NYC Post-Disaster Housing Request

In 2007, New York City's Office of Emergency Management launched an international housing design competition, What if NYC?, calling for solutions that would address how to keep residents safe and sheltered after a natural disaster.  The competition yielded ten inspired proposals, and now the OEM and Department of Design Construction have announced a Request for Expressions of Interest to make these designs a reality.

NYC OEM CLA exterior

What if New York City was hit by a Category 3 hurricane?  The purpose of the competition was to answer this question by envisioning Interim Housing Units (IHU) to provide resettlement options in high density areas. In the event of a catastrophe, New York sees these potential IHUs as "a critical bridge between emergency shelter and permanent housing," and a part of a larger Disaster Housing Plan that is under development.

When compared to Hurricane Katrina's devastation in New Orleans, New York has 3.1 million units of housing with 930,000 of those units within Hurricane Evacuation Zones, about three times as many units as were destroyed or damaged by Katrina. While FEMA has made strides to develop rapidly deployable modular housing systems in the Gulf Coast (accommodating approximately 10 households per acre, instead of say, 200) these systems are not appropriate for urban environments.

Therefore, as a result of the What if NYC? competition, the OEM and DDC are inviting Expressions of Interest for development, manufacture, and implementation of these post-disaster interim housing solutions. This is intended to determine whether there is significant market interest, and will hopefully later lead to competitive bidding opportunities through a series of RFPs (Request for Proposal).

Of the ten entries, which were revised in June 2008, two have been selected as benchmarks (but should not discourage submitters from proposing alternative approaches).

Container Living Apparatus (CLA):

CLA uses the proliferating idea of modified shipping containers, but builds upon and augments the standard 40’ x 8’ x 8’-6” for modular emergency housing. Pre-assembled sliding technology from the RV industry maximizes unit size and flexibility
CLA uses the proliferating idea of modified shipping containers, but builds upon and augments the standard 40’ x 8’ x 8’-6” for modular emergency housing. Pre-assembled sliding technology from the RV industry maximizes unit size and flexibility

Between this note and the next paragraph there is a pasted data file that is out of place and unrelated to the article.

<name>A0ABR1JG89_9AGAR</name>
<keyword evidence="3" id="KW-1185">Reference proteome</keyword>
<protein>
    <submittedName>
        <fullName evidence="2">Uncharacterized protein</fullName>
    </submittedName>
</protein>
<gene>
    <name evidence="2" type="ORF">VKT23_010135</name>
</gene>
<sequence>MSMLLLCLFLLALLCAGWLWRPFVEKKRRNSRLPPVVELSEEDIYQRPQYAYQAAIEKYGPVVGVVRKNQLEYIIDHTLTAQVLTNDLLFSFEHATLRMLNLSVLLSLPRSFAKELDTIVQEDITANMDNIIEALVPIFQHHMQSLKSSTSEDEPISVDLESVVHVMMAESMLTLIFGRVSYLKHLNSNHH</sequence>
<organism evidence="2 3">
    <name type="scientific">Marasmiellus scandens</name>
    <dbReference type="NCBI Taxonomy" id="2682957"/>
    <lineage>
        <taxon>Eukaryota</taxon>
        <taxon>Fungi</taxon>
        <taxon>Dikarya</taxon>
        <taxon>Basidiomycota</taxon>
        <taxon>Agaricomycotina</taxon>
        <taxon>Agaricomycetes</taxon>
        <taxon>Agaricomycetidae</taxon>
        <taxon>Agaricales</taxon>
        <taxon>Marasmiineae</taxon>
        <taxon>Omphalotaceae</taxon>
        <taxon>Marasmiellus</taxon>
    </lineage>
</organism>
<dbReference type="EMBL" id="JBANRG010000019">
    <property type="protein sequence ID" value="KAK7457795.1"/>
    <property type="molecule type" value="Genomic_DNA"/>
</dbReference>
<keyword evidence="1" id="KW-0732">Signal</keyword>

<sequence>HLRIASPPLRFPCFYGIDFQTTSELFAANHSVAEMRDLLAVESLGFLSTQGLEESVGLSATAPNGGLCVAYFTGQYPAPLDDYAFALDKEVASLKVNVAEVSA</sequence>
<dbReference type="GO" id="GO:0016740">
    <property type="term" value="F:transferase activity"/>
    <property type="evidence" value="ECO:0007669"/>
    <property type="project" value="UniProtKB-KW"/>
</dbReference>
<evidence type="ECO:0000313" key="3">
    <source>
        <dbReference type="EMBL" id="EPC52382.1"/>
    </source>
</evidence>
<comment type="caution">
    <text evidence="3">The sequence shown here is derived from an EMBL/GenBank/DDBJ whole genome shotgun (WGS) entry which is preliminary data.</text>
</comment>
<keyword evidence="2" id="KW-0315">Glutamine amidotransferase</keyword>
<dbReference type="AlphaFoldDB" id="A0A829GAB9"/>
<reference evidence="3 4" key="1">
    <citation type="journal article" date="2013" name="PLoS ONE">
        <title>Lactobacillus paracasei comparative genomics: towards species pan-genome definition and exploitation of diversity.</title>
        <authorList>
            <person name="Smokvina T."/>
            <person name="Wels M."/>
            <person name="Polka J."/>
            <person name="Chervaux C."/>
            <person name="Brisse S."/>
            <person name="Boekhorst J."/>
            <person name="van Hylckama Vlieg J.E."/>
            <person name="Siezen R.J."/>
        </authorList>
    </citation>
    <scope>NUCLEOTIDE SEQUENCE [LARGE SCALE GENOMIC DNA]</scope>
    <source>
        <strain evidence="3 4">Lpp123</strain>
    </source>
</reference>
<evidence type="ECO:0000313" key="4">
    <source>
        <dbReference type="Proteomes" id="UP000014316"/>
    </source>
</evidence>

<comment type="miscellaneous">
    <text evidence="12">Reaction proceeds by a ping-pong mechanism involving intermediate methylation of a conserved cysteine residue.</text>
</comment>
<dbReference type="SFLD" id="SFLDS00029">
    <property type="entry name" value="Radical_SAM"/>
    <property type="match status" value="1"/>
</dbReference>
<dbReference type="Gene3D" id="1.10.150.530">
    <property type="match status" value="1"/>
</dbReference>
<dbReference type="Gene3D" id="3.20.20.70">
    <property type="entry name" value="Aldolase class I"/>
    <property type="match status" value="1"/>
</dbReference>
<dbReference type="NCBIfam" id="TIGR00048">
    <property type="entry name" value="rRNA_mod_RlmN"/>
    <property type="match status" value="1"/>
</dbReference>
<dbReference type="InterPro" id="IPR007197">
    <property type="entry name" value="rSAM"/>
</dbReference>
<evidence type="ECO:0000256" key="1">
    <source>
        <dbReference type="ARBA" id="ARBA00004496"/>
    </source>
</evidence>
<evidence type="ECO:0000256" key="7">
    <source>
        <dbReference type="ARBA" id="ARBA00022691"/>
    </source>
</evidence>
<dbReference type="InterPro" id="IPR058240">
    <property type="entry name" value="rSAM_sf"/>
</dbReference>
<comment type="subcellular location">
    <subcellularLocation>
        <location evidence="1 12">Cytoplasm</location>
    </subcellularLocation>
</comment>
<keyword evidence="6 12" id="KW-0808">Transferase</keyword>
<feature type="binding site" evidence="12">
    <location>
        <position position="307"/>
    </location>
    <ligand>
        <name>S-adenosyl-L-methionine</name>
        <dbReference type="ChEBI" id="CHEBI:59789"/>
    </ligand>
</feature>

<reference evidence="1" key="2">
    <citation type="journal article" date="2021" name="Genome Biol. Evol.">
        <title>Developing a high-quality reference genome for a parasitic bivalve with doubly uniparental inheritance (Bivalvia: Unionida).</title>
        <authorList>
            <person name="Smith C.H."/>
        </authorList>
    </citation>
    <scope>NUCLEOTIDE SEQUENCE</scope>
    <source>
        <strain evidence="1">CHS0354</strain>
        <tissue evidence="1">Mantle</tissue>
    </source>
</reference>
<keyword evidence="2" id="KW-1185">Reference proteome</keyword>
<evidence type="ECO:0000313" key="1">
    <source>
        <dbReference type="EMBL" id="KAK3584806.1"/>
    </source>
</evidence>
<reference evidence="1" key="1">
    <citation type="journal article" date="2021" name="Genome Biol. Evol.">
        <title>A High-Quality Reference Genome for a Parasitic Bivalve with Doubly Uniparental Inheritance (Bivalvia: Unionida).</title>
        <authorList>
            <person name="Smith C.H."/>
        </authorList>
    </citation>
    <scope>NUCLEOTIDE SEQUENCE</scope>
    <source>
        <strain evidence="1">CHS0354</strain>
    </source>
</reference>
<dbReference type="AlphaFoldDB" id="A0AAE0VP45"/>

Units come in seven types, and when stacked two to four high, are arranged to face interior courtyards. CLA units arrive fully stocked with a weeks worth of food and water and make use of solar panels, grey water recycling, and microturbines.
Units come in seven types, and when stacked two to four high, are arranged to face interior courtyards. CLA units arrive fully stocked with a weeks worth of food and water and make use of solar panels, grey water recycling, and microturbines.
The system is flexible and can be deployed in varying levels of density; afterwards, the containers could be refurbished for new units or be returned to service in the shipping industry.
The system is flexible and can be deployed in varying levels of density; afterwards, the containers could be refurbished for new units or be returned to service in the shipping industry.

 

Community Interim Residence (CPR):

The panels of a typical 650 square foot CPR are fabricated from light-weight honeycomb composite resin and are dismantled to fit into six high-impact pods for efficient transport.
The panels of a typical 650 square foot CPR are fabricated from light-weight honeycomb composite resin and are dismantled to fit into six high-impact pods for efficient transport.
The basic unit can be modified to become a studio or larger family unit and can be stacked up to four stories, and is powered by a 4kiloWatt Residential Fuel Cell.
The basic unit can be modified to become a studio or larger family unit and can be stacked up to four stories, and is powered by a 4kiloWatt Residential Fuel Cell.
CPR proposes a network of national stockpiles that can be mobilized for any location in the US. Localities will have their own Community Interim Residence fleet ready to be deployed, constructed, deconstructed, and eventually returned.
CPR proposes a network of national stockpiles that can be mobilized for any location in the US. Localities will have their own Community Interim Residence fleet ready to be deployed, constructed, deconstructed, and eventually returned.

 

With a nationwide gap in disaster preparedness, we are glad to see the rumblings of action taking place. It is noteworthy that the scope of implementation of these solutions are not intended for just New York, but with other high-density urban areas in the country in mind as well. Submissions are due August 7!
 

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